Her trust in me allowed us to jump right in. Our focus would be on character development through game play. How do game developers create and develop characters? How is it similar and different to an author’s approach to the same task in a novel? How might you “play a story?” These questions guided our exploration.
Briefly, Gone Home is a first person video game where players discover the story of the Greenbriar family. Kaitlin Greenbriar, the main character and player’s point of view, has just returned from a one-year trip overseas. When she arrives home (late at night during a storm), she discovers a note from her younger sister Sam and an empty house. The endgame is to discern what happened to Sam, who has disappeared. Through exploration of the Greenbriar mansion, players learn about the family, the house, and eventually, what happened to Sam.
I borrowed heavily from Darvasi in order to get started, following his suggestions to stick to the foyer on the first day and encourage limited exploration in order to familiarize ourselves with the game and gameplay. I had a crew of ten seniors, two of whom were accomplished gamers, so sticking to this creed was a challenge at times. I wanted to level the playing field for at least the first day, inviting gamers and non-gamers alike to understand the mechanics of the game: arrows move you around, fingers on mouse pad to look around, control to crouch or stand up, and shift to pick up objects. Those well versed in game play had the two main commands down in a second; newbies (like me) took some time smoothing out movement through the house. There were many things to discover within just the foyer, and in fact, play starts outside of the house with a locked door. The first real challenge is figuring out how to get into the house in the first place!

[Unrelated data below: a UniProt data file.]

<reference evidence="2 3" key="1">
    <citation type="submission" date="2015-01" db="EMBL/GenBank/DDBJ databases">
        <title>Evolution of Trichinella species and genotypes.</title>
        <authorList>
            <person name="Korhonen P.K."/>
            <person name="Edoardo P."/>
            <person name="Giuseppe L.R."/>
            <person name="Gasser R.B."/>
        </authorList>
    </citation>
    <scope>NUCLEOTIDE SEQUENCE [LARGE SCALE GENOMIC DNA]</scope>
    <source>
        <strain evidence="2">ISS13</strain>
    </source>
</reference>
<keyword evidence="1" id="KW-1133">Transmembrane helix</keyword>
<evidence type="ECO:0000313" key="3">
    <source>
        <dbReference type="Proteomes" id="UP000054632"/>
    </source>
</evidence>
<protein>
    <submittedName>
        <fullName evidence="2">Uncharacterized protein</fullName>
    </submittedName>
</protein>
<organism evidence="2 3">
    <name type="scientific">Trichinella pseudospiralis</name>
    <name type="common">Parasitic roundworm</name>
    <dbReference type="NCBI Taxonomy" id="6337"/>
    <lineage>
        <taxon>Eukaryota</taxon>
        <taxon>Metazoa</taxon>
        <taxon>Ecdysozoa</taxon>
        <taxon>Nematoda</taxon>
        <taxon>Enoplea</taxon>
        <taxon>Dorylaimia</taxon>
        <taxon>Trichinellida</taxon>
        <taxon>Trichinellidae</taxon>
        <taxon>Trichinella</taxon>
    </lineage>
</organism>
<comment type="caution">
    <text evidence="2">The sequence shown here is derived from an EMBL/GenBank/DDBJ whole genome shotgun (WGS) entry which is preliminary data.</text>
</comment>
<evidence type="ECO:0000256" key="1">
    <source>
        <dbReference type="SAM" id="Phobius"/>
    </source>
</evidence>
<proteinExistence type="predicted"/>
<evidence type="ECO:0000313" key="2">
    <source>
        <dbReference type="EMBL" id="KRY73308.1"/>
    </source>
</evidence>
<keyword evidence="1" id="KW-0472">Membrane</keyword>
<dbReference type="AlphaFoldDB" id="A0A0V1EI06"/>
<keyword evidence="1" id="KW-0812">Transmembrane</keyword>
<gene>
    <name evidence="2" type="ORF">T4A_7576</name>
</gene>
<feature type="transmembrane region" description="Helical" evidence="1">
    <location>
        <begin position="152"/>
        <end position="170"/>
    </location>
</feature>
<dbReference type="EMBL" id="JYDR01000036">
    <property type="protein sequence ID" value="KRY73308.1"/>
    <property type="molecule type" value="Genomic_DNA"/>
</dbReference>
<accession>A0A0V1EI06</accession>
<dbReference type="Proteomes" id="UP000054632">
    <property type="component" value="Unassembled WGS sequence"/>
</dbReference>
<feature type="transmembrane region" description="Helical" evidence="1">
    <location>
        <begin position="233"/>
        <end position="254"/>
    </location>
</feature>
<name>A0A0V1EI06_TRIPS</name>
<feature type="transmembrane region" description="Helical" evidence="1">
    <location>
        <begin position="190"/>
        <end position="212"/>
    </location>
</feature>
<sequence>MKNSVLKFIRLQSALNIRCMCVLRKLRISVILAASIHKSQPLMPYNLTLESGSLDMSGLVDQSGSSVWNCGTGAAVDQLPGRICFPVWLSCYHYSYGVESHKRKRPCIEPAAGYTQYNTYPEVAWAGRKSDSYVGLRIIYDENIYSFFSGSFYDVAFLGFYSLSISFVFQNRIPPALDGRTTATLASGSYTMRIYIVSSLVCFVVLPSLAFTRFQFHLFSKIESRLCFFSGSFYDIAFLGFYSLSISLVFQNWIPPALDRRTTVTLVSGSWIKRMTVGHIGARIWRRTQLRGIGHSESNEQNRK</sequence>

With the lights turned off in our small lab of Macs, we adopted Darvasi’s approach to annotating the game and started collecting evidence of our discoveries. (Screenshots for objects were challenging on the Macs because the commands to do so were the same commands needed to control the game movement. We punted; students used their iPads to take photos of their screens when needed, and it worked beautifully.) Students dove in, and the room became eerily quiet as they bravely opened doors to dark rooms, hunted around for light switches they couldn’t see, and tried not to spook when the thunder clapped in their ears.
We took a few moments at the end of the first class to talk about what they had discovered. They noticed that like any good story, the exposition becomes clear with quick exploration of just the foyer itself. Players meet the family and are provided with hints of possible conflicts to come. By the end of the period, our seniors had a clear idea of the characters, conflict, and mood of the game and were champing at the bit to keep playing.